The debate about the proper balance between free markets and government economic intervention has reached a crossroads. That’s the opinion of Dr. Peter Frank, Free Enterprise Fellow in the Jesse Helms Center Fellows Program and director of Wingate University’s BB&T Program on the Moral Foundations of Free Enterprise. Frank recently discussed that topic with the John Locke Foundation’s Shaftesbury Society and in a follow-up interview with Mitch Kokai for Carolina Journal Radio. (Click here to find a station near you or to learn about the weekly CJ Radio podcast.)
Kokai: A crossroads between the markets and government. Why do you feel that we’re at a crossroads?
Frank: I feel like in the past three years, based on the financial crisis that’s occurred and all the different events that have happened based on the interaction between markets and government, that we’ve reached a point where we’re not just running down two parallel streams, where some view markets as a proper place, but you need government to kind of help manage and move them. I feel like we’ve reached a point, for lots of reasons, that it’s coming to a head — where we’re going to have to see widespread decision making that sets us on a new course.
Kokai: What about the recent events and what we’ve seen in the course of the financial crisis makes you think that we’re at this sort of stark point now?
Frank: I think it’s two reasons. No. 1, we’ve seen that there’s a fundamental misunderstanding of what it means — what the market process is and what markets are, what they do. And the second, I think, is actually a positive reason. I think people are starting to realize that the inevitable outcome of government in general — not just economic policy, but government in general — is massive overspending, huge deficits, and public debt. The inevitable outcome of that [is] we don’t really have a good model to know where that’s going to lead us, short of looking at cases like Greece and other European countries that have gone bankrupt.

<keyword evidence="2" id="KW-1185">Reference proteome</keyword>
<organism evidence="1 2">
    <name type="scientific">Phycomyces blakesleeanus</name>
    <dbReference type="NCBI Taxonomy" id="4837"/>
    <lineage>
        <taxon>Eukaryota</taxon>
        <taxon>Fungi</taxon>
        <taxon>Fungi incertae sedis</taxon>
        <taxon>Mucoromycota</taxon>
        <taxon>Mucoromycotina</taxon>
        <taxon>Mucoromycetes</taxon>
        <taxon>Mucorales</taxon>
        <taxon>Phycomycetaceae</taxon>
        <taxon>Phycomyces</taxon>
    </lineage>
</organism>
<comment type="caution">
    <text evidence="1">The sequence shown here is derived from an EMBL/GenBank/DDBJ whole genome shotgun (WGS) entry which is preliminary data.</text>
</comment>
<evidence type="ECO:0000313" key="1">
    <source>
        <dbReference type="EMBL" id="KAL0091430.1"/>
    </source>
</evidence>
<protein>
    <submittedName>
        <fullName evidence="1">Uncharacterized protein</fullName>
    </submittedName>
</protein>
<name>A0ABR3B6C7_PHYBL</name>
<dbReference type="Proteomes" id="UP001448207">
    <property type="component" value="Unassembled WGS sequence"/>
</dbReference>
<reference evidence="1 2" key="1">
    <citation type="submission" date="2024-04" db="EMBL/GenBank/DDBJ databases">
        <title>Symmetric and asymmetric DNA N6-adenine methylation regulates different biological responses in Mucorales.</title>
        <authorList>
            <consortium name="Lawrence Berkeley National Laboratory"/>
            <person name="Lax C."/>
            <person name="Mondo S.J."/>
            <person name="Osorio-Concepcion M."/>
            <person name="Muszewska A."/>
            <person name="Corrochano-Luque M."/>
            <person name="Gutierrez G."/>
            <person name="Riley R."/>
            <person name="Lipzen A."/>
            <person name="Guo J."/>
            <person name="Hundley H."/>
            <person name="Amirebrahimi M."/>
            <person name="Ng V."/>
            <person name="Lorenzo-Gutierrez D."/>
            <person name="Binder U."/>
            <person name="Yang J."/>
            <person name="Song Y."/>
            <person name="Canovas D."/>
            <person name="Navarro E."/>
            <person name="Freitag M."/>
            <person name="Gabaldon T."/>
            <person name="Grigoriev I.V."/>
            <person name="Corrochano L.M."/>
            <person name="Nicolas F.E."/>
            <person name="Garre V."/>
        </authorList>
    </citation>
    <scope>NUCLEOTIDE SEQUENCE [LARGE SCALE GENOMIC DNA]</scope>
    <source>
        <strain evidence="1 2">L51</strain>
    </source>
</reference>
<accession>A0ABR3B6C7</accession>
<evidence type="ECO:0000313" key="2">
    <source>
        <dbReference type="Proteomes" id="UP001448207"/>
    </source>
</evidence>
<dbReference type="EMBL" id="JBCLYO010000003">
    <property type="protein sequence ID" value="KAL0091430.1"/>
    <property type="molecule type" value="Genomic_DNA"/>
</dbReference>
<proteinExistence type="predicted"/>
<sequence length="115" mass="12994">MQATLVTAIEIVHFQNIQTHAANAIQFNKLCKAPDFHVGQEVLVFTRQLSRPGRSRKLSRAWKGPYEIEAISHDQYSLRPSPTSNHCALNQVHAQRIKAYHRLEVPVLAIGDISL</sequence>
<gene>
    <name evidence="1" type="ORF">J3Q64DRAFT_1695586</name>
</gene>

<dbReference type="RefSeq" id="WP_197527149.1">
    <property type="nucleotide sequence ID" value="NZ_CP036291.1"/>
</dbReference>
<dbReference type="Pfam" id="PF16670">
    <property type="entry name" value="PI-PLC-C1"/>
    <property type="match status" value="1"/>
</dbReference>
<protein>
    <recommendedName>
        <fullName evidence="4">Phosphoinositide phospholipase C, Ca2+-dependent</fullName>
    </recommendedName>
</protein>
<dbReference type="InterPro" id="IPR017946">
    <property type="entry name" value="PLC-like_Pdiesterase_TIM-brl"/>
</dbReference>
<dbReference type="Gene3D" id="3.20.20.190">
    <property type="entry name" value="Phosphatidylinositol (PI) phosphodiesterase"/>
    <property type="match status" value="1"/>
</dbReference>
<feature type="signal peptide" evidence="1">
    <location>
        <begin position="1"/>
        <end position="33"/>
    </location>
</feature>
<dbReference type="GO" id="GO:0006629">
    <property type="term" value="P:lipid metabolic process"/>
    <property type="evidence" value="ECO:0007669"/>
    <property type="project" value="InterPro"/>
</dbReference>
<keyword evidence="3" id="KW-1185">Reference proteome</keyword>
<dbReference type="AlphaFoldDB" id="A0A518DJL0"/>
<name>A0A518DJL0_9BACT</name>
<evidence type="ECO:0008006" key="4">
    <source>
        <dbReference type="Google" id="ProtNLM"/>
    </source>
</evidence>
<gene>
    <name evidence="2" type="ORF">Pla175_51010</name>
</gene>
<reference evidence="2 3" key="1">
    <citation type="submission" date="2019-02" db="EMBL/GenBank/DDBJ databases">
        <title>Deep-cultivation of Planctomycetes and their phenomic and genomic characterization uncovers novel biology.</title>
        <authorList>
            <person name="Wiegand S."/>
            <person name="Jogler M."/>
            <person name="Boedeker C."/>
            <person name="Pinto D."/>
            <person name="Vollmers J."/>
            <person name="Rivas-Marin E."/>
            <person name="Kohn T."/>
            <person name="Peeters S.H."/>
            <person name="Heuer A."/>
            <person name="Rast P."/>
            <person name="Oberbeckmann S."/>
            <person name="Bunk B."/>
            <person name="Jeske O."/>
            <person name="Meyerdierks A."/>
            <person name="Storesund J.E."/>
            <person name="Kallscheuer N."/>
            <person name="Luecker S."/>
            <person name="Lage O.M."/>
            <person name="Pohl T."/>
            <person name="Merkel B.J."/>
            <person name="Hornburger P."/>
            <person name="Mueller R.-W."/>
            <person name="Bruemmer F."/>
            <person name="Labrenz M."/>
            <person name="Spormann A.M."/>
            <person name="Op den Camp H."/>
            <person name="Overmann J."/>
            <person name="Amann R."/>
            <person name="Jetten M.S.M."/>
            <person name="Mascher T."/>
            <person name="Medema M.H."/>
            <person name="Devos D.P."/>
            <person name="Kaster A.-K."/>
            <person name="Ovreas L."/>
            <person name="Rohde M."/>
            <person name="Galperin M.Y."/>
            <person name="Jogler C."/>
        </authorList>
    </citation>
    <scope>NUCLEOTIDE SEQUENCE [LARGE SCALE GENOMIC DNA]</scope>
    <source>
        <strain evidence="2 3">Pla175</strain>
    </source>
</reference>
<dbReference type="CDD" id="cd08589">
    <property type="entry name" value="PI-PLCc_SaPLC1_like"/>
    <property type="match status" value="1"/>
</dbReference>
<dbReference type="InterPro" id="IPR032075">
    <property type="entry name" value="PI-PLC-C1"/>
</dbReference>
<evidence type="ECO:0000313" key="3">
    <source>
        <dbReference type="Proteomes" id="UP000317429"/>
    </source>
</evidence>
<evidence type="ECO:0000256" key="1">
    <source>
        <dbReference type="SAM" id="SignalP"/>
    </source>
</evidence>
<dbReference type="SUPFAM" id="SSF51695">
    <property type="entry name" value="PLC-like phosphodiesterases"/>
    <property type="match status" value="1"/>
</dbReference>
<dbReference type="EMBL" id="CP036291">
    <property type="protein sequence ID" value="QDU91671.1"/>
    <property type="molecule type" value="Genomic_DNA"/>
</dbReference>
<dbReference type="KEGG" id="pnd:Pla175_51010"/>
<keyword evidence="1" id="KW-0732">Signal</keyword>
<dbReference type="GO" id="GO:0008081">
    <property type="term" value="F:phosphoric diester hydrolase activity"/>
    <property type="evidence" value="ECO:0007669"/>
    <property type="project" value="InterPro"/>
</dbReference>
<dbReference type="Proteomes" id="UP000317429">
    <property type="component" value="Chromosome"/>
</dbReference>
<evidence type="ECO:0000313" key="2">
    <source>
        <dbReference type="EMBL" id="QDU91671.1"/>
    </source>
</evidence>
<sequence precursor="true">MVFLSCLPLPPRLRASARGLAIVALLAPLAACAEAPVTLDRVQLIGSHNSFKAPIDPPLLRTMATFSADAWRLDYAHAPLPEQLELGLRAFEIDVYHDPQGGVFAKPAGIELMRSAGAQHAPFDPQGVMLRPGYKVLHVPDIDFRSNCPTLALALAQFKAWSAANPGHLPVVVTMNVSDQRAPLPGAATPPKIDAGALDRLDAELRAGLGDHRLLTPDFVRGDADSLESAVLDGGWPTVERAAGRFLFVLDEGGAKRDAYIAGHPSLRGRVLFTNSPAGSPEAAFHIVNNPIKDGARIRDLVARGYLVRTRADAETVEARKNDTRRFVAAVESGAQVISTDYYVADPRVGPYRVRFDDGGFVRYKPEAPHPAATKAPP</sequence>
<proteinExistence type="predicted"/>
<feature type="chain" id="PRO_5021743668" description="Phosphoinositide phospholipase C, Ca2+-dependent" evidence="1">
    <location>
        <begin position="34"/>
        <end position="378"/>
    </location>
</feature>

Kokai: Economists have been debating these issues for decades, maybe centuries. Public policy wonks are interested in them. Do you get the sense that normal, everyday folks who don’t follow politics as much are also getting interested in this topic?
Frank: Yes. I think that’s part of the crux of my position — that this is no longer a debate that’s just happening on the op-ed pages of newspapers or in the halls of Congress, but everyday Americans are starting to realize that they need to get a better handle and understanding on what’s going on in government because the spending and the debt that’s being run up is [in] remarkable proportions. People are starting to get a sense that, “I can’t live my life this way, outspending my income on a regular basis by severalfold, and how can the government sustain that path?”
Kokai: If we’re at a crossroads, that suggests we could take one of two paths. Let’s talk about them. What is the path that involves more government involvement or the level of government involvement we’ve had? What does that path lead to?
Frank: Well, I think the inevitable end of that path is not fully understood, even by economists. I mean, there’s a lot of debate on what’s going to happen when debt reaches over 100 percent of our output on an annual basis. What’s that going to do to the backs of future generations? But I think what it means is a lot less decision making by individuals in how they choose to control their lives in terms of basic spending on goods and services — everything from that to, obviously, health care and this massive debate that’s been happening over the last couple of years with the new health care plan.
So I think the inevitable path is somewhat unknown, but I think what it means is individual decision making is going to be restricted, and more dollars are going to have to be confiscated from individuals in order to maintain the programs and the spending that the government wants to do at this time.